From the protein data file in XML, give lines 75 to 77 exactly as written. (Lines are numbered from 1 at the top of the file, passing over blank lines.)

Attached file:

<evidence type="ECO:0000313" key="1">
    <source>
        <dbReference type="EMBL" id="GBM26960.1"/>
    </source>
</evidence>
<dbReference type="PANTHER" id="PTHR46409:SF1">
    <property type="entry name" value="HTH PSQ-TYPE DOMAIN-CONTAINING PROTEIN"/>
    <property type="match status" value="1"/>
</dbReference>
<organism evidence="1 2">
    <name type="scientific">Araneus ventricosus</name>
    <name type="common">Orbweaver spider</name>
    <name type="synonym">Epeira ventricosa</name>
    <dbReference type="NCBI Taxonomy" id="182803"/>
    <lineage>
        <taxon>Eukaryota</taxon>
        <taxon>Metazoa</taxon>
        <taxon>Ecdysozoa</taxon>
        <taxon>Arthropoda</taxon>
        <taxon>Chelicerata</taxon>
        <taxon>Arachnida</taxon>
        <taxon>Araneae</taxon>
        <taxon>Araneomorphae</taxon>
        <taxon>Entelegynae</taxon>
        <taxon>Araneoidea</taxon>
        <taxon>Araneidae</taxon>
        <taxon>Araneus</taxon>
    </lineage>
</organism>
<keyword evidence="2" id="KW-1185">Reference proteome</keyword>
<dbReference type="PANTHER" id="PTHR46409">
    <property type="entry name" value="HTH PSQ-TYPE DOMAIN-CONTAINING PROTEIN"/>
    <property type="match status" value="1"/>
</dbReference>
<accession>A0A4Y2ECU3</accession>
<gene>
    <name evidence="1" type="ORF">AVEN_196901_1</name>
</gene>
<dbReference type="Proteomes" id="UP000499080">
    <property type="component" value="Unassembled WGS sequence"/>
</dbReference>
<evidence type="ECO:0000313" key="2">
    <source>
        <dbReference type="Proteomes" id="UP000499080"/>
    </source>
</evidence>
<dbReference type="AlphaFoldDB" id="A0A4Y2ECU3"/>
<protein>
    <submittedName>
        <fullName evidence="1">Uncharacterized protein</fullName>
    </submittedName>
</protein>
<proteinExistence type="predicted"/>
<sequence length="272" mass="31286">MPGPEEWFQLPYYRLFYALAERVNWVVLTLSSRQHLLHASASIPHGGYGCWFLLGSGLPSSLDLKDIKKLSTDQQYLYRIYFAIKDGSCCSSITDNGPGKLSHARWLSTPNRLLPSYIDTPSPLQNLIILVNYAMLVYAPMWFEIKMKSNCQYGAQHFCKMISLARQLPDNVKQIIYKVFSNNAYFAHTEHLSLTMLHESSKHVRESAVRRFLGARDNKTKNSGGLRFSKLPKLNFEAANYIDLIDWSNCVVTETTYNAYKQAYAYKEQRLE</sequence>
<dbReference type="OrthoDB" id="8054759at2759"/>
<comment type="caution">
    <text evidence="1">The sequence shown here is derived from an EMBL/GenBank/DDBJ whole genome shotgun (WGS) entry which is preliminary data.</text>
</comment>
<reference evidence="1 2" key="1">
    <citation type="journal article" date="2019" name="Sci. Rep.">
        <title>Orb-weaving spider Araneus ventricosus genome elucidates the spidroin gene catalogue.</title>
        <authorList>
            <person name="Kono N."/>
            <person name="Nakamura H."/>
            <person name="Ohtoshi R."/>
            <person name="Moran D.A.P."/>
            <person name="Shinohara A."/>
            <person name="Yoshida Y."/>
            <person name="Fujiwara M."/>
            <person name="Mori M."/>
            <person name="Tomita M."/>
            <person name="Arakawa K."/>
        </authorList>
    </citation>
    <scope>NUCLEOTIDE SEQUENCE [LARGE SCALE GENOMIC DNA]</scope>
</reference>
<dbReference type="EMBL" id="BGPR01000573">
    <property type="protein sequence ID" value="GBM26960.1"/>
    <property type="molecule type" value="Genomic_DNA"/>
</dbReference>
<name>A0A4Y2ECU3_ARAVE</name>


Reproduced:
    <scope>NUCLEOTIDE SEQUENCE [LARGE SCALE GENOMIC DNA]</scope>
</reference>
<dbReference type="EMBL" id="BGPR01000573">